The title of this post was said to me last week and I am still reeling…
Yes you’re reading right someone actually scolded me for suggesting that I was struggling with becoming a mother. I am very sorry world, but I am not perfect and nor have I ever claimed to be. Motherhood and the emotions you get after childbirth is not something you can practice, it is not something they teach you in school, there’s no guidebook to talk you through hormones and emotions. Becoming a Mum is life changing, it’s all consuming, it’s beyond overwhelming and I have never been more scared of anything in my life.
Admitting I need help has always been something I have struggled with, putting my hand up in class and saying I don’t understand was my worst nightmare. And admitting that I needed help with Nora was so hard I beat myself up for a long time debating whether or not I should ask for help. I felt like a failure, my daughter wasn’t even a two months old and I had already fucked up her life because I couldn’t cope on my own. I was in a horrible place, I would dread being left alone with my own child, she would cry and I would cry too and the moment Yvo would walk through the door Nora would be in his hands quicker than he could say I’m home. I didn’t think I wanted to be a Mum anymore, I genuinely didn’t think I could cope, the days were endless and everything passed in a blur. I would have conversations but walk away not knowing what we spoke about. I was living on auto pilot and it was horrendous.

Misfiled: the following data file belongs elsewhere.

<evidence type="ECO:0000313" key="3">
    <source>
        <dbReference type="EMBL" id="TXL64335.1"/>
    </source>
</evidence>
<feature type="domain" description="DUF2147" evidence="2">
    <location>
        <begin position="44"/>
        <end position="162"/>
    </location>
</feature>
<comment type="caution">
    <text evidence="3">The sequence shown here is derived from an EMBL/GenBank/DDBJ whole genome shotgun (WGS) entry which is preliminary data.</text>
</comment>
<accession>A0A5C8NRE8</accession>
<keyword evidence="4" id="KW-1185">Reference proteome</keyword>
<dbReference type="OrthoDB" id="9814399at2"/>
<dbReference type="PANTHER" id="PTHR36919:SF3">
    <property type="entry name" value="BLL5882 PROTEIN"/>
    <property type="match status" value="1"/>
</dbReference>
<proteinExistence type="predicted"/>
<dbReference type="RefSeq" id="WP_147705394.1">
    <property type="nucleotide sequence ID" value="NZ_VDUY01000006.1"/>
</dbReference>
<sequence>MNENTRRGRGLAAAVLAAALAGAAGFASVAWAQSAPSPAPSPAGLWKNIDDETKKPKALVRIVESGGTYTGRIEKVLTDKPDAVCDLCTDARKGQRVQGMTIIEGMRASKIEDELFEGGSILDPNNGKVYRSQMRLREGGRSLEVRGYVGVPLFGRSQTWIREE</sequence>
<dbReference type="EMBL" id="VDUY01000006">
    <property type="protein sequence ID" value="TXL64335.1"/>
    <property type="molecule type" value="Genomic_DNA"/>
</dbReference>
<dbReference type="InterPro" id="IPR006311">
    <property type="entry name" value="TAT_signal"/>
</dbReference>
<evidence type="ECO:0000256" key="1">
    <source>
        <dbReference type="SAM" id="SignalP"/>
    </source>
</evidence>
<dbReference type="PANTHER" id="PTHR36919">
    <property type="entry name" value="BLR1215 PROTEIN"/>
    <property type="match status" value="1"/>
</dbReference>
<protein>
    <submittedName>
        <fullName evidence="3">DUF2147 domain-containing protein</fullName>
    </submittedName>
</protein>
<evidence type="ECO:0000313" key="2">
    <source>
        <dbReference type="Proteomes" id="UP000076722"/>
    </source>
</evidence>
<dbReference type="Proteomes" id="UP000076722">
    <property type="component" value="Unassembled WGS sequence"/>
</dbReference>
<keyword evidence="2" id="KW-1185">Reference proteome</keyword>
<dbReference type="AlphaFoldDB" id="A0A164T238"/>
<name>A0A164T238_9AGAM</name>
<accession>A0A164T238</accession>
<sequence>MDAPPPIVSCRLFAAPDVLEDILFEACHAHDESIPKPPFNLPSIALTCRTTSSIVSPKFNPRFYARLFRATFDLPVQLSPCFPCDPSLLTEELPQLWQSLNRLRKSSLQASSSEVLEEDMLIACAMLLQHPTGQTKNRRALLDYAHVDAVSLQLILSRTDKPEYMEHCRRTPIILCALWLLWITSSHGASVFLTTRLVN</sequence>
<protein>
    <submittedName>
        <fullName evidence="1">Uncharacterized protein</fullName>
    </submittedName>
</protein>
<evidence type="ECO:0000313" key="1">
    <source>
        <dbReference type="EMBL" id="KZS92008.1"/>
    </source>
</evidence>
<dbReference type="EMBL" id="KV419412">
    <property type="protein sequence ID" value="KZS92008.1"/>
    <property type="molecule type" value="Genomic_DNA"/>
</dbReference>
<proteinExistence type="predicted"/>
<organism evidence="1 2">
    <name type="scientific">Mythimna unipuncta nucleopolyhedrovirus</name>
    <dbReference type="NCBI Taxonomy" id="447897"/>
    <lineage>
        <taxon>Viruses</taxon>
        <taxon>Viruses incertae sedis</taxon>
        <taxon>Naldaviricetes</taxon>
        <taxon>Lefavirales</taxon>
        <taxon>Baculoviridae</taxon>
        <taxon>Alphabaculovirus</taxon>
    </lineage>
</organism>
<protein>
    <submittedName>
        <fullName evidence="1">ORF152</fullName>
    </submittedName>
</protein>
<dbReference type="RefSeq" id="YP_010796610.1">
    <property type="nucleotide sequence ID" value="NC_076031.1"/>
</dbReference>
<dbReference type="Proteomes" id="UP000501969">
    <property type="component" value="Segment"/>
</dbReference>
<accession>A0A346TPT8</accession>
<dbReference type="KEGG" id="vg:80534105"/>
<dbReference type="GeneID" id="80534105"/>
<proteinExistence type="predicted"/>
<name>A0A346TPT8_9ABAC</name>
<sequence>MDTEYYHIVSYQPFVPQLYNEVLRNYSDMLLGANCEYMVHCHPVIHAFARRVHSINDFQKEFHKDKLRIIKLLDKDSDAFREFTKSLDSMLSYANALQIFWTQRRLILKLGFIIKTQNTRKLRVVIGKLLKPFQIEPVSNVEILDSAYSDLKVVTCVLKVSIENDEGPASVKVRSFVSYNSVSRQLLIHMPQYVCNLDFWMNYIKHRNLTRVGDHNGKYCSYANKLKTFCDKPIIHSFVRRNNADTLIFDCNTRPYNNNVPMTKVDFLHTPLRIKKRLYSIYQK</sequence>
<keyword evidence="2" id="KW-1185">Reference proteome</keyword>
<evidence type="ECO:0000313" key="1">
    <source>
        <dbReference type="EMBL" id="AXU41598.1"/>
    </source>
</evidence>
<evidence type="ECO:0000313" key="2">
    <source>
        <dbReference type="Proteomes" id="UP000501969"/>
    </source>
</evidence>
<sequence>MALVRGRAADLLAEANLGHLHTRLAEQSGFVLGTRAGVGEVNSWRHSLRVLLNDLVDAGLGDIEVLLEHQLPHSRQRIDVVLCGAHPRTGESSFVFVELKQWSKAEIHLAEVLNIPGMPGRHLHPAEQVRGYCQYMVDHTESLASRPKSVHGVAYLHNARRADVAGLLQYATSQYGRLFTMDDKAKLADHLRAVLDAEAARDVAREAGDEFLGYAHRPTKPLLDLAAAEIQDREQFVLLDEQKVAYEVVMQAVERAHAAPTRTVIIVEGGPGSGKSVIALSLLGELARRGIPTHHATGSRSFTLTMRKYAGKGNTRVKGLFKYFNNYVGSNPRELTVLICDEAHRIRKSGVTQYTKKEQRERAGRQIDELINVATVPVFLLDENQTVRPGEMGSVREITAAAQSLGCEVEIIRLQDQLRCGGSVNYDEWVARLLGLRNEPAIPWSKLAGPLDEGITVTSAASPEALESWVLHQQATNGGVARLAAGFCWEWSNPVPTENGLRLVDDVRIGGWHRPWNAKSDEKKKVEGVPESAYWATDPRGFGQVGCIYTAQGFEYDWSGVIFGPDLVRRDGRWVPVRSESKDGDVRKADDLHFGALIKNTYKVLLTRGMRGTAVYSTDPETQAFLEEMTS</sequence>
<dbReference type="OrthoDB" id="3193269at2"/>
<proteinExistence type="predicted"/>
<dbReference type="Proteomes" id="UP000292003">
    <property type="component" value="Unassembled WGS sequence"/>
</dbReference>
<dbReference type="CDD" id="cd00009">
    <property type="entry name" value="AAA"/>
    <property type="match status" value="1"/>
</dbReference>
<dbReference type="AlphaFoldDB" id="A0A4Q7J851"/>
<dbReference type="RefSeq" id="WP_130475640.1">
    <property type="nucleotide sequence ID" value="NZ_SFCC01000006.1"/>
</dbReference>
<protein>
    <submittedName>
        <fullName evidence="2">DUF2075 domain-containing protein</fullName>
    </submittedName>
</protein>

But here we are, 12 weeks down the line and I can genuinely say I am happy and Nora is happy and pretty content too. I no longer dread being left alone together, and the highlight of my day isn’t when Yvo comes in the door and takes Nora off my hands. And the only way I made it through was with support, I was no longer ashamed to say I was struggling. Yvo made me see not only was it for my mental health that I needed help it was for Nora’s well being too. Because these babies they’re pretty smart you see, and they feed off our emotions, so unhappy Mummy means unhappy baby. And knowing that I wasn’t just getting help for me spurred me on too.
Sometimes a support network isn’t enough and you might need to seek some advice, the NHS website provides some pretty great advice when it comes to dealing with all these emotions, have a read here. There is also some super duper advice and help from the lovelies over at the charity mind, they also have some info on PTSD after childbirth, if you want more info, find it here.
Mental health isn’t a joke, depression doesn’t discriminate and you don’t chose to have it. You are not a failure for admitting you need help, you are doing the best thing for you and your baby and providing a better future for you both. So don’t be ashamed, help is there for you.
I still get bad days, I don’t think I will ever be completely free of depression. However my good days out number my bad days and I know that help is there if I need it. I didn’t have a response to the individual that spoke to me like I chose to have depression and I still don’t. I think the ignorance of this individual has shocked me to my core and just emphasized the need for greater education when it comes to depression.
Also it is worth remember that post natal depression can affect Dad’s too, for more info on that, click here